Only then did Visit Wales put out a tweet telling potential visitors to stay away. And this might have been motivated as much by worries about the damage being done to the reputation of the tourism industry as by concern for public health.
If I carry on like this I’ll be accused of ‘politicising’ coronavirus. This was the accusation thrown at Scottish first minister Nicola Sturgeon when she recognised the threat and acted on coronavirus earlier than Westminster.
I accept that coronavirus knows no national boundaries, while on an island there must be some unity of purpose in the face of such a threat, but Wales still faces problems that will not be appreciated by those giving orders in London.
As we’ve seen, one such problem was holiday homes and tourism, and many thousands of people choosing to self-isolate in Wales. Which exposed another serious failing down in Cardiff.
The ‘Welsh Government’ (and this of course includes Visit Wales) refused to address this problem for far too long because politicians and civil servants in Cardiff have come to believe their own propaganda – Wales cannot survive without tourism, consequently nothing must be allowed to interfere with tourism. Not even a pandemic.
Political leadership has been noticeable by its absence. From London the advice has swung from “Nothing to get alarmed about – let’s all catch it!” (the ‘herd immunity’ approach), to “We’re all gonna die! – everybody stay home!” (lockdown).
While here in Wales, when not acting as an echo chamber, our politicians have been even less inspiring. Just read the article below from yesterday’s Llais y Sais. (Available here in pdf format.)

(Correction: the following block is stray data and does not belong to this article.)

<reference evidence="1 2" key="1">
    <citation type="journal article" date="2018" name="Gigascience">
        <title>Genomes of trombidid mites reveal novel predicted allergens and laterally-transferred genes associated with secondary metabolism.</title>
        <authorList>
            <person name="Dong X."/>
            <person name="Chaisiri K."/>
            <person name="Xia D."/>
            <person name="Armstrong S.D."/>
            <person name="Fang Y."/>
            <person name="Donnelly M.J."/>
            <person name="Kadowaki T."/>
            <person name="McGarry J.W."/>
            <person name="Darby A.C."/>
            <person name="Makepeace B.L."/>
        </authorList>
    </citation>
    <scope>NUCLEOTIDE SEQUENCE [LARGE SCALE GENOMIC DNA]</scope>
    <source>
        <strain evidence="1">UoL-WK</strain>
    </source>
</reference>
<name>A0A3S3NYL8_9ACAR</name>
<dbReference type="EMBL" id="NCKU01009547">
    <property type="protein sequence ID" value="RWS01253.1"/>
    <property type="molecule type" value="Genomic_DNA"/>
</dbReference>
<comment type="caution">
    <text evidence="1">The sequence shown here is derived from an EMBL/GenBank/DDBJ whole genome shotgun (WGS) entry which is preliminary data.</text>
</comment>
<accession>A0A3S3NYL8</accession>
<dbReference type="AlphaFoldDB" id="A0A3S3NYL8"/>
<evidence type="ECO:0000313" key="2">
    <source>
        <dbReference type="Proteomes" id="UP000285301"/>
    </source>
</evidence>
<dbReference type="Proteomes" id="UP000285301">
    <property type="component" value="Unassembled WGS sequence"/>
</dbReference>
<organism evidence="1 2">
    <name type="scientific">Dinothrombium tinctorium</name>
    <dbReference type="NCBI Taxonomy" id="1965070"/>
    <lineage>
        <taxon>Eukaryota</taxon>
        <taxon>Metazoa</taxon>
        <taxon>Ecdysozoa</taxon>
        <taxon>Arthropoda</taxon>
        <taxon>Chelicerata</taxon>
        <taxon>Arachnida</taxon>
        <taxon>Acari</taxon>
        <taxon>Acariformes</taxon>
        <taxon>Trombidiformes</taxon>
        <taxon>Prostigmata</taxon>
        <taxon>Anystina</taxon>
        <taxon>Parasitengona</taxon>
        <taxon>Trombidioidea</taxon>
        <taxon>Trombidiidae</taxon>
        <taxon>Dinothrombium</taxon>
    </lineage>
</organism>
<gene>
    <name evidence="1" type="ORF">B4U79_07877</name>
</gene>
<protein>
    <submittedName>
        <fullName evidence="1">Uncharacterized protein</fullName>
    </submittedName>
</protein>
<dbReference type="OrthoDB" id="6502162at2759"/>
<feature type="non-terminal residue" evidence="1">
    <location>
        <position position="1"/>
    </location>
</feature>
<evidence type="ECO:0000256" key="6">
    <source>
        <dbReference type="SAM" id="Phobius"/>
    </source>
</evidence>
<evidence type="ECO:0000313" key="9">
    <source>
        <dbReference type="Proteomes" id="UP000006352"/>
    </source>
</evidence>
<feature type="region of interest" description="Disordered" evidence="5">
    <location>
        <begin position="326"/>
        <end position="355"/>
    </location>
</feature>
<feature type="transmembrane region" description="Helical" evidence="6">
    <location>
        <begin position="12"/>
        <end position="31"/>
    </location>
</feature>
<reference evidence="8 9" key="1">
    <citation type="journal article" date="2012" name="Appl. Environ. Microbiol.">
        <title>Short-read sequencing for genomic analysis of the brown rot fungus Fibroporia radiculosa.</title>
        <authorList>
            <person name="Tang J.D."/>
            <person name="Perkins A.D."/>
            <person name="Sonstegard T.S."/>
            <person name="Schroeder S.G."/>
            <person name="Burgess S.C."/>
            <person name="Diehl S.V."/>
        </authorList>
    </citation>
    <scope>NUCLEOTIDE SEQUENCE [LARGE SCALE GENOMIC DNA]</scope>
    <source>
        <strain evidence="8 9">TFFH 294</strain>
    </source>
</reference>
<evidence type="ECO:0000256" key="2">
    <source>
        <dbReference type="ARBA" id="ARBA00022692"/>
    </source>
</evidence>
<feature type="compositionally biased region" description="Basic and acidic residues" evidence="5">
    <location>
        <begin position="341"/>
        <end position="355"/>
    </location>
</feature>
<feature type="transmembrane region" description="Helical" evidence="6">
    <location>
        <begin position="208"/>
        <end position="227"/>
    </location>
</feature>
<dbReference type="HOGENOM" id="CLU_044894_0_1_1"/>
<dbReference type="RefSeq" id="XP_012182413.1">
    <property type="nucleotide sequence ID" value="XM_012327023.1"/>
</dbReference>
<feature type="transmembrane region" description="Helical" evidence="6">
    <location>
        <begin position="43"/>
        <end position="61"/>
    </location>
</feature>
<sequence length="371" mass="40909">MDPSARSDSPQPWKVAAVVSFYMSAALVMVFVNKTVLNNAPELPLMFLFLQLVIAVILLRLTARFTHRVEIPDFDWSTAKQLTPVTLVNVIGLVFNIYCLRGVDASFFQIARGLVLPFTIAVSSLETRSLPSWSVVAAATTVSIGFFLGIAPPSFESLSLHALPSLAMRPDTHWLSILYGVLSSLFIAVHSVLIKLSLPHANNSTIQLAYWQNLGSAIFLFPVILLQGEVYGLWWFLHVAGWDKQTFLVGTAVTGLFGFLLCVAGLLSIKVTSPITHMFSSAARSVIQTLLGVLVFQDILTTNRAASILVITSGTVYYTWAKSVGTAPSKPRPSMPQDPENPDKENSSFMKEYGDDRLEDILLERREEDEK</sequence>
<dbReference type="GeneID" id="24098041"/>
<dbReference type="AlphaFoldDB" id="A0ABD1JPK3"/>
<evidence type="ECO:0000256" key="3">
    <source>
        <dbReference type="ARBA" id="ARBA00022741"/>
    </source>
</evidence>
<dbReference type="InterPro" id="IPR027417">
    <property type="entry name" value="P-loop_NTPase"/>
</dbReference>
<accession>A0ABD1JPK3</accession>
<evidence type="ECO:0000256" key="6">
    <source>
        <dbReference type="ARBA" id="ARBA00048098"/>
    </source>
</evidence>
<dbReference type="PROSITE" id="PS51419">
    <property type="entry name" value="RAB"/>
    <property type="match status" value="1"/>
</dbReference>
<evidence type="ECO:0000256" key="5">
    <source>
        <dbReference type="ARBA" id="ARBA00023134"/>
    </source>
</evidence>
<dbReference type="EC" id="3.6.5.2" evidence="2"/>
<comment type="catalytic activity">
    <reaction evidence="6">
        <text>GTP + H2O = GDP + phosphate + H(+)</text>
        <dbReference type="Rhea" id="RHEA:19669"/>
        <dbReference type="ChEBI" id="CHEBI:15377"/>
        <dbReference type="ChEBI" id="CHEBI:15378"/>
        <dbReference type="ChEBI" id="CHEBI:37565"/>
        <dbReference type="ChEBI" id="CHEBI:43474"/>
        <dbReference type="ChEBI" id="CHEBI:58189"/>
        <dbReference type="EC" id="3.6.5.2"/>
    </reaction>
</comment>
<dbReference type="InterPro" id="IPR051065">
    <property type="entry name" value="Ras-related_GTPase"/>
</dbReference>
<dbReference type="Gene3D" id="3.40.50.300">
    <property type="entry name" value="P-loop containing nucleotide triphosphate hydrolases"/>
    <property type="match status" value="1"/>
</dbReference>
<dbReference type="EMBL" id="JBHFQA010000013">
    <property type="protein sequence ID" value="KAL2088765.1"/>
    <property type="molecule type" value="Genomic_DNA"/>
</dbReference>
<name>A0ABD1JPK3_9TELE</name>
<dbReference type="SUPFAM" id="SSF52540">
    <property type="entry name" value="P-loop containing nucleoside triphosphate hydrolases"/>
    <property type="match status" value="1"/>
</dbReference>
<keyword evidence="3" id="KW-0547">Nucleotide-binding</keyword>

Did you ever read such waffle from a politician? Was Wales ever cursed with a more evasive and dishonest practitioner of even this disgraced profession? Did you ever see anyone more out of their depth?
Yet here’s the man leading the party and the administration that over the past twenty years has given billions of pounds to the crony-parasites of the third sector, where we find CEOs pulling down £100,000+ salaries – while our nurses don’t have Personal Protection Equipment (PPE).
(My wife, who every day visits sick and elderly people received her face mask on Friday.)
Political confusion reigns.
At London level we saw BoJo and the gang spurn the EU’s offer of ventilators; while in Cardiff, the ‘Welsh Government’ turned down an offer of 10,000, EU certified, Lloyds insured, testing kits of the kind used in South Korea.
This despite the World Health Organisation advising ‘testing, testing, and more testing’ as a way to avoid the spread of Covid-19. The only people being tested in Wales are those showing moderate to severe symptoms who might already have infected hundreds of others. Plus of course, politicians and their friends.
Carefully orchestrated communal clapping must not detract from these political failings. And when the coronavirus threat has passed we must remember how our politicians and their system failed us.
In the immediate future we must be on our guard against London using coronavirus to accrete more powers. For while devolution may not be worth defending, moving back to the status quo ante devolution must not be an option either, though it is being aired.
One airing came from a Welsh Labour MP during Scottish Questions last week, when Chris Elmore, the MP for Ogmore suggested that funding for Covid-19 should bypass the Scottish Government and go to local authorities. An interesting suggestion for a number of reasons.
The SNP of course forms the Scottish Government, but at council level we find a number of Unionist-run councils, often controlled by squalid coalitions held together by nothing more than a desire to keep the SNP out of power.
Such an arrangement as we find in the city of Aberdeen where, after the 2017 elections, the SNP was the largest party by some distance but is kept from power by an alliance of Conservatives, Labour and Independents. (Though the Labour councillors have been expelled from the ‘Scottish’ Labour Party for going into coalition with the Tories!)